FDA to modernize medical device approval process: 5 things to know

The FDA plans to revamp how it clears medical devices through an expedited approval process called the 510(k) pathway, FDA Commissioner Scott Gottlieb, MD, and Jeff Shuren, MD, director of the Center for Devices and Radiological Health, announced in a Nov. 26 statement.

Here are five things to know:

1. The 510(k) pathway, launched in 1976, is the most common way devicemakers bring their products to market. In 2017, the FDA cleared 3,173 devices via this pathway, which represents 82 percent of all devices the agency cleared or approved last year, according to the FDA leaders' joint statement.

2. The 510(k) process allows companies to seek an expedited approval process if they can prove their device is "substantially equivalent" to one already on the market, known as a predicate device.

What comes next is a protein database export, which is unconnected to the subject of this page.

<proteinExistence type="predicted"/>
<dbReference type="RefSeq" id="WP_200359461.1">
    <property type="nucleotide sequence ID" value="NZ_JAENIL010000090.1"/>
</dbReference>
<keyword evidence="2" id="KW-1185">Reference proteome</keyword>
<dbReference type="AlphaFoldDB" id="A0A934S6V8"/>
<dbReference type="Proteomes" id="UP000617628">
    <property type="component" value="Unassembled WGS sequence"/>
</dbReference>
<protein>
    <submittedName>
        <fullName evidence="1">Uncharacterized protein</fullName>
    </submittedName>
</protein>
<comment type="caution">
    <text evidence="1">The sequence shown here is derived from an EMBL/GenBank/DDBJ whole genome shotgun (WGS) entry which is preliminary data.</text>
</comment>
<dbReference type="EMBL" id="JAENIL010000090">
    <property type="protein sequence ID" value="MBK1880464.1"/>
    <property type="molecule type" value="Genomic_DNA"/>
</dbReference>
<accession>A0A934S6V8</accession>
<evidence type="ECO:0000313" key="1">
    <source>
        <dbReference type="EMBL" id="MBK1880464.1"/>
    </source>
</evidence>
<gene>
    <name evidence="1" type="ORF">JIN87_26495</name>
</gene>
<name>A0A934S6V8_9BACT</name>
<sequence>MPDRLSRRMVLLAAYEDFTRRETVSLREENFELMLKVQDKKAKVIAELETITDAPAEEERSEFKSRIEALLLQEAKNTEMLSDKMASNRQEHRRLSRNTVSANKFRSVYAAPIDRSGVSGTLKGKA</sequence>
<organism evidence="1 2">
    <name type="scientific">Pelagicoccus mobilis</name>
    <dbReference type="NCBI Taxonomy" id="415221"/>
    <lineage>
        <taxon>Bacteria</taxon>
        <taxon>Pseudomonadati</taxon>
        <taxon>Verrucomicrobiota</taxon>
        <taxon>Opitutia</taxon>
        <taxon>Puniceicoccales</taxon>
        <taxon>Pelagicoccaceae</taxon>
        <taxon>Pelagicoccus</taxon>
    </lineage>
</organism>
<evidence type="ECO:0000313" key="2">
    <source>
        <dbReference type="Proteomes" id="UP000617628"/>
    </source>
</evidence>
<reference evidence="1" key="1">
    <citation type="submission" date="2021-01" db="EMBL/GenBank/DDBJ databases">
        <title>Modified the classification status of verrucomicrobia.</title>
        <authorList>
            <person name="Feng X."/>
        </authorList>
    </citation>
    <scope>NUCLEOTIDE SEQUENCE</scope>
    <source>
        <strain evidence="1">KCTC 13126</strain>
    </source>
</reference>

3. Almost 20 percent of current devices cleared through the 510(k) pathway are based on a predicate that's more than a decade old, according to Drs. Gottlieb and Shuren.

4. The FDA wants to retire some of these predicate devices and make it easier for device companies to establish new ones. The agency may also list which devices are based on older predicates on its website to encourage devicemakers to base products off newer devices.

"We believe firmly in the merits of the 510(k) process," Drs. Gottlieb and Shuren wrote in their joint statement. "But we also believe that framework needs to be modernized to reflect advances in technology, safety and the capabilities of a new generation of medical devices."

5. Dr. Gottlieb called the changes "the most significant modernization of the 510(k) medical device review process in a generation" in a Nov. 26 tweet. The FDA plans to finalize guidance on creating an alternative 510(k) pathway in early 2019.

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